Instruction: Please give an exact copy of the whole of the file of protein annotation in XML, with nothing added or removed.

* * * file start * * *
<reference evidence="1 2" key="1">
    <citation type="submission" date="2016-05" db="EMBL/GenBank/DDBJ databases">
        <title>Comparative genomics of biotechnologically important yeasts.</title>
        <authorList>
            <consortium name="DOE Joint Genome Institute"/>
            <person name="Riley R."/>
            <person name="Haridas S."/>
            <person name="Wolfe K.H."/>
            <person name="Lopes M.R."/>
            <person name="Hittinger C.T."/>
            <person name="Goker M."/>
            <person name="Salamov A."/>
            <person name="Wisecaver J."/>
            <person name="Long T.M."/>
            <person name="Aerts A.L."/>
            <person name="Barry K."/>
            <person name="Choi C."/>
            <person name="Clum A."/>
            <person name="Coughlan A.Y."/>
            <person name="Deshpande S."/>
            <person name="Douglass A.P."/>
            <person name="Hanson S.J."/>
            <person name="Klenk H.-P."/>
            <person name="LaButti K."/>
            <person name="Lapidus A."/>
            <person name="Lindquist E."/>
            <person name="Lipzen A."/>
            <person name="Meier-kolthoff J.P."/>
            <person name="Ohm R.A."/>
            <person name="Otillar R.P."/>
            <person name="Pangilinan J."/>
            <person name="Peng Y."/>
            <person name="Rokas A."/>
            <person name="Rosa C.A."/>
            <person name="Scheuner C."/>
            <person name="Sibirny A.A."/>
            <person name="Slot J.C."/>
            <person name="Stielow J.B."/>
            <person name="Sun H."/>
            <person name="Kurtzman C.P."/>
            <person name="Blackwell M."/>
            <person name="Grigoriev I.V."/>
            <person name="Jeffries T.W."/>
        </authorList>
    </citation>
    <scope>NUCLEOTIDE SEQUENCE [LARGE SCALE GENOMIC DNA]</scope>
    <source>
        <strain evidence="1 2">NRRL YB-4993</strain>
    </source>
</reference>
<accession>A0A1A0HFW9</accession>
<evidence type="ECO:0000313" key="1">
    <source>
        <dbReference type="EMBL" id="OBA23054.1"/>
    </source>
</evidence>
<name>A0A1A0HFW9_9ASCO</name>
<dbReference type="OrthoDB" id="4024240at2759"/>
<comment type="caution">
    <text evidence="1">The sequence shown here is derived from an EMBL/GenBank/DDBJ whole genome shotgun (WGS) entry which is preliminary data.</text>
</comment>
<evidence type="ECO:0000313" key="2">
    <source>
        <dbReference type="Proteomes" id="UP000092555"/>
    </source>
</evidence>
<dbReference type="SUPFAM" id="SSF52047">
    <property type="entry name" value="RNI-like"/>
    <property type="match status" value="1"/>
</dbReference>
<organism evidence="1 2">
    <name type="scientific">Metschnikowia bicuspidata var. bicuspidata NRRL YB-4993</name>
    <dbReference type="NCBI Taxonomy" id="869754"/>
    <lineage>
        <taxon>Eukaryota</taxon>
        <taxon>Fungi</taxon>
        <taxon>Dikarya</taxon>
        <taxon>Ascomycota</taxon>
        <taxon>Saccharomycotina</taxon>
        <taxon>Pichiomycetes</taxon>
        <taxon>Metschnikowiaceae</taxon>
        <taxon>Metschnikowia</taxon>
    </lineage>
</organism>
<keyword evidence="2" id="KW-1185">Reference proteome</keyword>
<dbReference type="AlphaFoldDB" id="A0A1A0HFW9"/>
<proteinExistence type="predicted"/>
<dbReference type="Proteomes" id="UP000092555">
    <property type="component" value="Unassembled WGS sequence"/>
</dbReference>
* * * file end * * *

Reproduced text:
<reference evidence="1 2" key="1">
    <citation type="submission" date="2016-05" db="EMBL/GenBank/DDBJ databases">
        <title>Comparative genomics of biotechnologically important yeasts.</title>
        <authorList>
            <consortium name="DOE Joint Genome Institute"/>
            <person name="Riley R."/>
            <person name="Haridas S."/>
            <person name="Wolfe K.H."/>
            <person name="Lopes M.R."/>
            <person name="Hittinger C.T."/>
            <person name="Goker M."/>
            <person name="Salamov A."/>
            <person name="Wisecaver J."/>
            <person name="Long T.M."/>
            <person name="Aerts A.L."/>
            <person name="Barry K."/>
            <person name="Choi C."/>
            <person name="Clum A."/>
            <person name="Coughlan A.Y."/>
            <person name="Deshpande S."/>
            <person name="Douglass A.P."/>
            <person name="Hanson S.J."/>
            <person name="Klenk H.-P."/>
            <person name="LaButti K."/>
            <person name="Lapidus A."/>
            <person name="Lindquist E."/>
            <person name="Lipzen A."/>
            <person name="Meier-kolthoff J.P."/>
            <person name="Ohm R.A."/>
            <person name="Otillar R.P."/>
            <person name="Pangilinan J."/>
            <person name="Peng Y."/>
            <person name="Rokas A."/>
            <person name="Rosa C.A."/>
            <person name="Scheuner C."/>
            <person name="Sibirny A.A."/>
            <person name="Slot J.C."/>
            <person name="Stielow J.B."/>
            <person name="Sun H."/>
            <person name="Kurtzman C.P."/>
            <person name="Blackwell M."/>
            <person name="Grigoriev I.V."/>
            <person name="Jeffries T.W."/>
        </authorList>
    </citation>
    <scope>NUCLEOTIDE SEQUENCE [LARGE SCALE GENOMIC DNA]</scope>
    <source>
        <strain evidence="1 2">NRRL YB-4993</strain>
    </source>
</reference>
<accession>A0A1A0HFW9</accession>
<evidence type="ECO:0000313" key="1">
    <source>
        <dbReference type="EMBL" id="OBA23054.1"/>
    </source>
</evidence>
<name>A0A1A0HFW9_9ASCO</name>
<dbReference type="OrthoDB" id="4024240at2759"/>
<comment type="caution">
    <text evidence="1">The sequence shown here is derived from an EMBL/GenBank/DDBJ whole genome shotgun (WGS) entry which is preliminary data.</text>
</comment>
<evidence type="ECO:0000313" key="2">
    <source>
        <dbReference type="Proteomes" id="UP000092555"/>
    </source>
</evidence>
<dbReference type="SUPFAM" id="SSF52047">
    <property type="entry name" value="RNI-like"/>
    <property type="match status" value="1"/>
</dbReference>
<organism evidence="1 2">
    <name type="scientific">Metschnikowia bicuspidata var. bicuspidata NRRL YB-4993</name>
    <dbReference type="NCBI Taxonomy" id="869754"/>
    <lineage>
        <taxon>Eukaryota</taxon>
        <taxon>Fungi</taxon>
        <taxon>Dikarya</taxon>
        <taxon>Ascomycota</taxon>
        <taxon>Saccharomycotina</taxon>
        <taxon>Pichiomycetes</taxon>
        <taxon>Metschnikowiaceae</taxon>
        <taxon>Metschnikowia</taxon>
    </lineage>
</organism>
<keyword evidence="2" id="KW-1185">Reference proteome</keyword>
<dbReference type="AlphaFoldDB" id="A0A1A0HFW9"/>
<proteinExistence type="predicted"/>
<dbReference type="Proteomes" id="UP000092555">
    <property type="component" value="Unassembled WGS sequence"/>
</dbReference>